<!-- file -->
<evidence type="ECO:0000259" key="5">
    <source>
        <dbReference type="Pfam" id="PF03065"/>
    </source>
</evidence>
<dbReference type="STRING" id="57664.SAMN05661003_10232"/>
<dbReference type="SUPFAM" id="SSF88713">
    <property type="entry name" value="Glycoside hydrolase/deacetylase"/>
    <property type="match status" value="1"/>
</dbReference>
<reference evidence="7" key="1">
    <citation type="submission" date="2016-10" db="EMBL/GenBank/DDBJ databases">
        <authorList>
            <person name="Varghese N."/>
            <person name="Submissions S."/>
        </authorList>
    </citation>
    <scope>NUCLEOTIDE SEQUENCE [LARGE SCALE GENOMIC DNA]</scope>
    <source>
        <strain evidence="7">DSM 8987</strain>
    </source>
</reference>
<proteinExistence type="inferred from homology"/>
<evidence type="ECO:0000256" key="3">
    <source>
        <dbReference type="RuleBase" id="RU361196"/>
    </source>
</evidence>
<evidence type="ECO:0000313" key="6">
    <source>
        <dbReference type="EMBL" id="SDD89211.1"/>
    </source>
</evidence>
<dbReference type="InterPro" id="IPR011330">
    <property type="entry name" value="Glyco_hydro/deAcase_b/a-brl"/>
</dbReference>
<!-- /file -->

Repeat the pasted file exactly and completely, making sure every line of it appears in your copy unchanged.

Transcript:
<evidence type="ECO:0000259" key="5">
    <source>
        <dbReference type="Pfam" id="PF03065"/>
    </source>
</evidence>
<dbReference type="STRING" id="57664.SAMN05661003_10232"/>
<dbReference type="SUPFAM" id="SSF88713">
    <property type="entry name" value="Glycoside hydrolase/deacetylase"/>
    <property type="match status" value="1"/>
</dbReference>
<reference evidence="7" key="1">
    <citation type="submission" date="2016-10" db="EMBL/GenBank/DDBJ databases">
        <authorList>
            <person name="Varghese N."/>
            <person name="Submissions S."/>
        </authorList>
    </citation>
    <scope>NUCLEOTIDE SEQUENCE [LARGE SCALE GENOMIC DNA]</scope>
    <source>
        <strain evidence="7">DSM 8987</strain>
    </source>
</reference>
<proteinExistence type="inferred from homology"/>
<evidence type="ECO:0000256" key="3">
    <source>
        <dbReference type="RuleBase" id="RU361196"/>
    </source>
</evidence>
<evidence type="ECO:0000313" key="6">
    <source>
        <dbReference type="EMBL" id="SDD89211.1"/>
    </source>
</evidence>
<dbReference type="InterPro" id="IPR011330">
    <property type="entry name" value="Glyco_hydro/deAcase_b/a-brl"/>
</dbReference>